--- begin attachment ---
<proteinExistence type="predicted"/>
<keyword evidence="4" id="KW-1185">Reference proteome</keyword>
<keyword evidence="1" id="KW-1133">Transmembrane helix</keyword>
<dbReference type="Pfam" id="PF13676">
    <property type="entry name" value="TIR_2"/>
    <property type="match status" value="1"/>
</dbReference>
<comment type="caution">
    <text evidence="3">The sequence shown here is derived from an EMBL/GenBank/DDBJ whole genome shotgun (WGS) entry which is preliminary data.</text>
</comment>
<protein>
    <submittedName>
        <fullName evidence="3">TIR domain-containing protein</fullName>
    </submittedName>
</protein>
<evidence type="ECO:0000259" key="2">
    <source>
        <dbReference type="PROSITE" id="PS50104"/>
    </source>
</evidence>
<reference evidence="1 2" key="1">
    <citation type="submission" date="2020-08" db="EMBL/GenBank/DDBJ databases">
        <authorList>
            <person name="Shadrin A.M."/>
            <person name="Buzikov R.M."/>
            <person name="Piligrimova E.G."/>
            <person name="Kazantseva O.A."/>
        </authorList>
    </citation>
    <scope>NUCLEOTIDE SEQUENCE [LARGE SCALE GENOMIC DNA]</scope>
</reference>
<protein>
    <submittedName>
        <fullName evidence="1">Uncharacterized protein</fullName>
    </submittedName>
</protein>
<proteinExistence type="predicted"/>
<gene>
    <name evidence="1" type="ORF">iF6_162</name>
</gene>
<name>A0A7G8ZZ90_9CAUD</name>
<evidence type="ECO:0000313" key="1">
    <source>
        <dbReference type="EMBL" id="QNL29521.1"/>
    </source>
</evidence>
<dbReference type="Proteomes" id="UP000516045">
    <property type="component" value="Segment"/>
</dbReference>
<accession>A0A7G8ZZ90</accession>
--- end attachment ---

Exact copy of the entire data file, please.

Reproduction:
<proteinExistence type="predicted"/>
<keyword evidence="4" id="KW-1185">Reference proteome</keyword>
<keyword evidence="1" id="KW-1133">Transmembrane helix</keyword>
<dbReference type="Pfam" id="PF13676">
    <property type="entry name" value="TIR_2"/>
    <property type="match status" value="1"/>
</dbReference>
<comment type="caution">
    <text evidence="3">The sequence shown here is derived from an EMBL/GenBank/DDBJ whole genome shotgun (WGS) entry which is preliminary data.</text>
</comment>
<protein>
    <submittedName>
        <fullName evidence="3">TIR domain-containing protein</fullName>
    </submittedName>
</protein>
<evidence type="ECO:0000259" key="2">
    <source>
        <dbReference type="PROSITE" id="PS50104"/>
    </source>
</evidence>
<reference evidence="1 2" key="1">
    <citation type="submission" date="2020-08" db="EMBL/GenBank/DDBJ databases">
        <authorList>
            <person name="Shadrin A.M."/>
            <person name="Buzikov R.M."/>
            <person name="Piligrimova E.G."/>
            <person name="Kazantseva O.A."/>
        </authorList>
    </citation>
    <scope>NUCLEOTIDE SEQUENCE [LARGE SCALE GENOMIC DNA]</scope>
</reference>
<protein>
    <submittedName>
        <fullName evidence="1">Uncharacterized protein</fullName>
    </submittedName>
</protein>
<proteinExistence type="predicted"/>
<gene>
    <name evidence="1" type="ORF">iF6_162</name>
</gene>
<name>A0A7G8ZZ90_9CAUD</name>
<evidence type="ECO:0000313" key="1">
    <source>
        <dbReference type="EMBL" id="QNL29521.1"/>
    </source>
</evidence>
<dbReference type="Proteomes" id="UP000516045">
    <property type="component" value="Segment"/>
</dbReference>
<accession>A0A7G8ZZ90</accession>